British and Irish Lions 2013: Owen Farrell admits his mistake and warns team-mates to control their frustration

Fly-half says retaliation Down Under could prove costly as aggressor Brits is banned

Hong Kong

It is still not completely clear what was going through Schalk Brits' mind when he tried to scramble Owen Farrell with a mistimed punch that turned into a forearm smash, but the rugby authorities were decisive enough in their thinking yesterday.

The South African hooker received a three-week ban for assaulting his young Saracens club-mate during the Lions' 59-8 victory over the Barbarians, and is at risk of missing the start of the Premiership campaign.

Steve Lewis, the judicial officer who heard the case here yesterday, may yet decide that Brits should miss Saracens' pre-season programme rather than any league matches, but the fact remains that he took a dim view of the incident that set British and Irish Lions minds whirring on Saturday. Warren Gatland, the head coach of the tour party, has seen enough hard rugby down the years to understand the reality of what faces his players over the next few weeks in Australia and does not think for a second that this will be the last haymaker thrown by an opponent.

While the coach was stressing the importance of self-restraint in the face of intimidation, Farrell was playing down the controversy as best he could. "Things happen," said the Lions outside-half. "I was trying to pull Schalk into a ruck and he reacted to that. There were no dramas and nothing came of it in the end. I try not to take a backward step when someone reacts in that way, but you can't really afford to retaliate because these are big games we're talking about and losing someone to the sin-bin would be massive. Everyone has to be disciplined."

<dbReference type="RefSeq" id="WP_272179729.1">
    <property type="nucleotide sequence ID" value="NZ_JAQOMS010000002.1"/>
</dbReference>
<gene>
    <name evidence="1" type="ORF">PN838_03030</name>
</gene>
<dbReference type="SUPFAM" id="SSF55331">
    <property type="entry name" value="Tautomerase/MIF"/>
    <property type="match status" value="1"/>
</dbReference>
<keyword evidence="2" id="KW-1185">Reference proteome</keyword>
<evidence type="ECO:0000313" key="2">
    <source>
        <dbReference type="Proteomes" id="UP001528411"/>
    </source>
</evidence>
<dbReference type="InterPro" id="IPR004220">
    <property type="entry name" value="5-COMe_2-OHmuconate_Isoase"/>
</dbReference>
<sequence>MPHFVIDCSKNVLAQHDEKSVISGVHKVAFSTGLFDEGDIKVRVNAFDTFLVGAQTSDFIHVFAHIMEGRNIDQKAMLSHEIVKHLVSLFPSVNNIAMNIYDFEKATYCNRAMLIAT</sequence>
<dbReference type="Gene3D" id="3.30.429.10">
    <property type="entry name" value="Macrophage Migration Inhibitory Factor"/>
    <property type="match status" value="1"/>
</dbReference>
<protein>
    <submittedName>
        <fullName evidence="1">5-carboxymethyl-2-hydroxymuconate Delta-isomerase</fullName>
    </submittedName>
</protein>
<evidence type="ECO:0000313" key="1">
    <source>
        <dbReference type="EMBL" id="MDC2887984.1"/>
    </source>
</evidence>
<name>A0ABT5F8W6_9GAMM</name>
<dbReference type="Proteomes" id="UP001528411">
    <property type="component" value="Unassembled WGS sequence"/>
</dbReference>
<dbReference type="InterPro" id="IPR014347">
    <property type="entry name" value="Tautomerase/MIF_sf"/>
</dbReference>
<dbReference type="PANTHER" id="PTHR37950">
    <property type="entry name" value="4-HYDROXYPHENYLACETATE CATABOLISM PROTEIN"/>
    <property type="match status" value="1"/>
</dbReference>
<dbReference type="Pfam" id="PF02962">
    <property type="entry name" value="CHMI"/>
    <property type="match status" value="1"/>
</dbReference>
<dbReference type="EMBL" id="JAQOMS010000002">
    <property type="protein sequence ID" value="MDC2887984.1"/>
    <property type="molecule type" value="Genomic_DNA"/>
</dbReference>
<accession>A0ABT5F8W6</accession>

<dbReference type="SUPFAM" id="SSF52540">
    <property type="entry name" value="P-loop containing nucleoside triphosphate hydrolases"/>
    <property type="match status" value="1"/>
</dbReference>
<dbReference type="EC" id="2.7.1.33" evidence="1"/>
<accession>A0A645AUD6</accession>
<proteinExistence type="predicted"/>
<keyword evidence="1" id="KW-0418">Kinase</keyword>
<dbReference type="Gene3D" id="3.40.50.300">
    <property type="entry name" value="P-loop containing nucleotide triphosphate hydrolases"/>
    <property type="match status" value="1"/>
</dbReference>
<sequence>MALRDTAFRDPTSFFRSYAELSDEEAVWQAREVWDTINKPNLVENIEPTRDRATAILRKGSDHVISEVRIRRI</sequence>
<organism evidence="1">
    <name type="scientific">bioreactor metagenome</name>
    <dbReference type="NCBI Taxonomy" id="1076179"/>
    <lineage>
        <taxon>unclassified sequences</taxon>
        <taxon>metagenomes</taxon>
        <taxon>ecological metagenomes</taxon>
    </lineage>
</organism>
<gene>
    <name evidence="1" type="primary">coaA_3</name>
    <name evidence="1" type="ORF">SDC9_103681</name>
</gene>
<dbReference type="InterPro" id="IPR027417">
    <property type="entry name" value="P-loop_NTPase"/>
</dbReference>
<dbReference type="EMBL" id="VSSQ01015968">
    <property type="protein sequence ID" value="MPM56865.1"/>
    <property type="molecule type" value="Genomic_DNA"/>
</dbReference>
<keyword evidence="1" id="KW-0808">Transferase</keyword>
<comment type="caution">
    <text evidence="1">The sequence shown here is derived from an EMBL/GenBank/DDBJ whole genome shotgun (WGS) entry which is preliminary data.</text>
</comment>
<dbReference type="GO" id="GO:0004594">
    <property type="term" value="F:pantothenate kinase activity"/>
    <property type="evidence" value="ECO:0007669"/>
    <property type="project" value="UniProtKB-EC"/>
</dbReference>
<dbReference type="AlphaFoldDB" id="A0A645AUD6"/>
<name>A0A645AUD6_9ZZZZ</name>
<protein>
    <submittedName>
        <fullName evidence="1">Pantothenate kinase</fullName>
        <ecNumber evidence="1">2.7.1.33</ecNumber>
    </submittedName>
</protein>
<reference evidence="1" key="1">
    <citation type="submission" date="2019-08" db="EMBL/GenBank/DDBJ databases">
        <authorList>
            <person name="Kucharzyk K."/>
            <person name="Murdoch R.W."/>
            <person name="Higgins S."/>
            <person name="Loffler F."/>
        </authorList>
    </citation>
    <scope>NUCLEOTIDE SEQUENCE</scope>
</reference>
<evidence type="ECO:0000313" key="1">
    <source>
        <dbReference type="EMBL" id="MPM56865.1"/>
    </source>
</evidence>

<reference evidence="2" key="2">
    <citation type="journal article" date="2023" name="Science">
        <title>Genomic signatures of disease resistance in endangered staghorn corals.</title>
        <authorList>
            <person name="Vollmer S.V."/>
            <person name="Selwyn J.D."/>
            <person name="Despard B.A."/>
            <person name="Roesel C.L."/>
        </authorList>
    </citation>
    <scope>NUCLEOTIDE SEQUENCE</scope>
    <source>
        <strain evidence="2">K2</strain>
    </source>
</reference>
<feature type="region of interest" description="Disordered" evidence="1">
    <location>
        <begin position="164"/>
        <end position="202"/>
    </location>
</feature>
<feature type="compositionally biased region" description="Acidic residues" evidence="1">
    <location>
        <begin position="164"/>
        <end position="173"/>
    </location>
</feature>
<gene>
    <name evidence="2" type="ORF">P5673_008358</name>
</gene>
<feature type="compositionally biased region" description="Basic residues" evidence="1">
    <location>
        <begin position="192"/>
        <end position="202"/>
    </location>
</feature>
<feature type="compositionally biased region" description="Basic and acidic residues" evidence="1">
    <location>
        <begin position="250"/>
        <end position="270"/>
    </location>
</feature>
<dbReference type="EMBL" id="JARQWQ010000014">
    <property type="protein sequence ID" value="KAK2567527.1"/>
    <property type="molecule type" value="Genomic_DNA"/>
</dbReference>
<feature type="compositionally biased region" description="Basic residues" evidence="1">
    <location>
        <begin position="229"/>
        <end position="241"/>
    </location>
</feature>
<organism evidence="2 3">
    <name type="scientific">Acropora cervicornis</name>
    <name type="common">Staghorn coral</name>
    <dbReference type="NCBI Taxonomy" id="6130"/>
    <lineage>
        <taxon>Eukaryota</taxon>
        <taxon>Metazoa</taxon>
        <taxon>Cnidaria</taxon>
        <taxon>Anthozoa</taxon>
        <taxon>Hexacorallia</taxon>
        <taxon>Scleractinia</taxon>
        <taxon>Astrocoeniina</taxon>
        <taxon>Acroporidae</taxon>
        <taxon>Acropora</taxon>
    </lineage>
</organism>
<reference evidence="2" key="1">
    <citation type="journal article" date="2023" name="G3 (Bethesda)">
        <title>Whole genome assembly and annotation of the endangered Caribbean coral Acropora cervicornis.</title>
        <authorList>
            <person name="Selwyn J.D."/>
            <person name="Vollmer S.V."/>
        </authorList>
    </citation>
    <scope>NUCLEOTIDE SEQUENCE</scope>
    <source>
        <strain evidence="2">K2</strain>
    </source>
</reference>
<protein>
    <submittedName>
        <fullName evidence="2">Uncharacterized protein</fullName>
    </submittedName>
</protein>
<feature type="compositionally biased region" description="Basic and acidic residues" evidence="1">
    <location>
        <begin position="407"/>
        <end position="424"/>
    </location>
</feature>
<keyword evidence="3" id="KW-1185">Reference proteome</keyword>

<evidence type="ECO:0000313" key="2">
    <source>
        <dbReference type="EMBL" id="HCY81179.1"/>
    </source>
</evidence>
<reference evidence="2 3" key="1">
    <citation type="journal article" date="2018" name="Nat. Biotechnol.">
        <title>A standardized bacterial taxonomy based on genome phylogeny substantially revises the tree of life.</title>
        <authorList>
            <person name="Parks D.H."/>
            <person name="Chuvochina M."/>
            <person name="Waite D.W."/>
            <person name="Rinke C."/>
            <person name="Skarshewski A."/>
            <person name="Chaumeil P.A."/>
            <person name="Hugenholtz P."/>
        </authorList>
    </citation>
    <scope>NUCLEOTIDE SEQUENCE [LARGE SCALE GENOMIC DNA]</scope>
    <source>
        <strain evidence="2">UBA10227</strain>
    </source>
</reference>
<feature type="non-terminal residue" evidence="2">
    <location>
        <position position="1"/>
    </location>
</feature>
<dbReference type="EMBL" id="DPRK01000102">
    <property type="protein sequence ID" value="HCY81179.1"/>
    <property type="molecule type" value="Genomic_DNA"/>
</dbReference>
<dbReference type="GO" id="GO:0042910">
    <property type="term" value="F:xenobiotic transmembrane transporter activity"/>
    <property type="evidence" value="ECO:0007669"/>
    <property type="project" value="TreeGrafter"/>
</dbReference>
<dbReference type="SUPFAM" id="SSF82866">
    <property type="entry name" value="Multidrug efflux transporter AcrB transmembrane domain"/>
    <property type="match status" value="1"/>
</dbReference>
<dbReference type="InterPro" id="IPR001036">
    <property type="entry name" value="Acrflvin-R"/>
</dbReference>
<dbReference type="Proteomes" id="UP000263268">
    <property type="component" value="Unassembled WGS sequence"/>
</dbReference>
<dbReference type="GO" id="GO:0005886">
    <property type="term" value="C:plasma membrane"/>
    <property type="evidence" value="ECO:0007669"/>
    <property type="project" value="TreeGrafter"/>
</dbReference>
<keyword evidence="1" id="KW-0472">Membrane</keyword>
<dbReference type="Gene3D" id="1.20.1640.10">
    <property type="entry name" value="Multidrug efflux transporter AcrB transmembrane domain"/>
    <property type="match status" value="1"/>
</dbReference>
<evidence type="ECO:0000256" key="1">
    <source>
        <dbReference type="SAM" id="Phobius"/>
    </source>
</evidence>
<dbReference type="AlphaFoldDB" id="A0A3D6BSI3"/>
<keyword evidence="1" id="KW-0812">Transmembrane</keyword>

Farrell is not renowned as a turner of the other cheek and his fire-and-ice style of rugby, in which he balances a molten temper against the coolest of approaches to goalkicking, is not guaranteed to keep him out of trouble as this highly-charged tour unfolds. But a Test series in Wallaby country is no place for a horizontal pacifist, and by refusing to be bullied by Brits and squaring up to him in the way he did, he made it clear that he intends to stand his ground.

He admitted that he found the humid conditions more than a little awkward – not least when, in attempting a long cross-field pass, he saw the ball slip from his hands and travel approximately one per cent of the intended distance. "I've never done that before and it can't have looked the best," he confessed. "But we might as well have been playing in torrential rain, it was that wet out there. Playing in Australian conditions won't seem too bad after this.

"Representing the Lions didn't really hit home until we were running out and I saw so many people in the stands wearing the shirt. It felt special to be wearing that shirt in front of them. You're given a number in your first game: I'm the 780th Lion. You can't take in too much of this kind of thing before a game because there is so much you need to be focusing on, but I took that in. It's such a privilege."

 

Get Adobe Flash player


It remains to be seen what number the captain Sam Warburton will be given: it rather depends on when he completes his recovery from a knee ligament problem and finally makes the Lions debut denied him at the weekend. The back-room staff believe he is getting there – "We're ultra-cautious with these things, but he's progressing well and probably could have played against the Barbarians," said James Robson, the doctor – and that he will feature in one or other of this week's provincial games in Perth and Brisbane.

Three other injured players were close to being declared fit yesterday. Rob Kearney, the Irish full-back, was not considered for the Baa-Baas fixture because of hamstring trouble, but participated in light training before departing Hong Kong. The same went for another Irishman, the flanker Sean O'Brien, and the Welsh prop Gethin Jenkins. They had been struggling with knee and calf issues respectively.